Newspaper headlines: Outsiders and bugging politicians
It's a mixed bag in Monday's papers as they pull together the weekend's news.
It is quite telling that only one paper has politics on its front page, despite the fact Northern Ireland's parties are due to embark on renewed talks in a bid to resolve the Stormont crisis.
The News Letter leads with the story that Gerry Adams claimed he would talk about his "long-alleged involvement in the IRA" if an independent truth commission was established.
The Sinn Féin leader told Sky News he would address his role in the Troubles "if there was a satisfactory arrangement put in place".
Doug Beattie, from the Ulster Unionist Party, told the paper that his offer to speak "under amnesty" was a "tacit admission he was withholding information".
The Irish News also carries Mr Adams' comments from the interview, during which he also talked about how much he was missing Martin McGuinness, who died suddenly last month.
He said a hastily put-together new executive "wouldn't last" without his former Sinn Féin partner.
The paper's editorial calls on Secretary of State James Brokenshire to re-think his decision not to bring in mediators for the second round of talks.
"One of his many enormous problems is that he is expected to take charge of a vital process in which he is by some distance, in Stormont terms, the least experienced participant," it says.
Commentator Alex Kane questions whether bringing in an "outsider" to chair the talks would make a difference?
Writing in the News Letter, he suggests Jerry Springer or Judge Judy - "people who have a background in dealing with the dysfunctional and disagreeable" - but concludes they will only be effective if nationalists and unionists "want to share power with a common purpose and end in mind".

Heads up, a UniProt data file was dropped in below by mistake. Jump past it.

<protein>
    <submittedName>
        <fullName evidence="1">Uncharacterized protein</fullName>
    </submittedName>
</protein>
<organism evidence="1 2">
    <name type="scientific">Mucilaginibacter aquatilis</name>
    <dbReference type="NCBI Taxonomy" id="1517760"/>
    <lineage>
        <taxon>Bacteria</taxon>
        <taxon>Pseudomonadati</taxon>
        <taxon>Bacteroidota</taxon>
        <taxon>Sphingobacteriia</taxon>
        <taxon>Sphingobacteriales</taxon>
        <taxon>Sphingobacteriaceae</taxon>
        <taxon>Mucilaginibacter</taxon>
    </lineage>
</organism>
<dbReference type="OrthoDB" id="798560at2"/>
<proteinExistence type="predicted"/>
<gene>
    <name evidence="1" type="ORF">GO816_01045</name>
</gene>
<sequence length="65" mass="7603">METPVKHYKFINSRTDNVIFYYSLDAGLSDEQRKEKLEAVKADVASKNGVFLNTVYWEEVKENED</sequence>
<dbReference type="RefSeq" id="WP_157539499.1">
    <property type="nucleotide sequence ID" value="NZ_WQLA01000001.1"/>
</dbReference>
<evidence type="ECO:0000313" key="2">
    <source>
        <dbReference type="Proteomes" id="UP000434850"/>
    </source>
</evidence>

Sticking with politics, Ian Paisley tells the Daily Mirror it is "utterly disgraceful" that the security services tapped the phone of his late father while he was an MP.
Former deputy prime minister Lord Prescott revealed the Rev Ian Paisley had his calls tapped despite a long-standing convention that MPs should not have their communications monitored.
The former Democratic Unionist Party leader's son, also an MP, pledged to raise the issue in Parliament when the Commons returns after Easter.
While Stormont debates, the business of running a country continues as normal.
And the Belfast Telegraph's front page exclusive is a warning from a former NHS boss, who says the health service overspend is spiralling to £300m.
Writing in the paper, John Compton said waiting lists would continue to grow and GP queues lengthen unless the Stormont crisis is resolved.
The former chief executive of the Health and Social Care Board talks about an "unprecedented financial challenge" at a time when there is no executive to "lead or take decisions".
"We will all notice and bear the consequences if this is not resolved, yet not all of our politicians seem anxious," he says.
One picture which features on all the front pages is that of Paul McCready - the father-of-two who died from injuries sustained during a night out in Belfast's Cathedral Quarter on Saturday.
It's the Daily Mirror's top story and the paper says the 31-year-old, from North Belfast, worked for the civil service in foods sciences, was engaged and had sons of primary school age.
The Belfast Telegraph say police have launched a murder inquiry and a 30-year-old man who was arrested at the scene remains in custody.
SDLP councillor Paul McCusker said Mr McCready was a "popular man" and his death had "shocked the north Belfast community".
The death of another young man - named by the Irish News as Christopher Martin - also receives a lot of coverage.
The 18-year-old was killed in a car crash near Crossgar in County Down while driving home on his own from Belfast in the early hours of Sunday morning.
The paper says Mr Martin, who was believed to be on a gap year before going to university, is the second teenager to die in a road crash in the area in three months.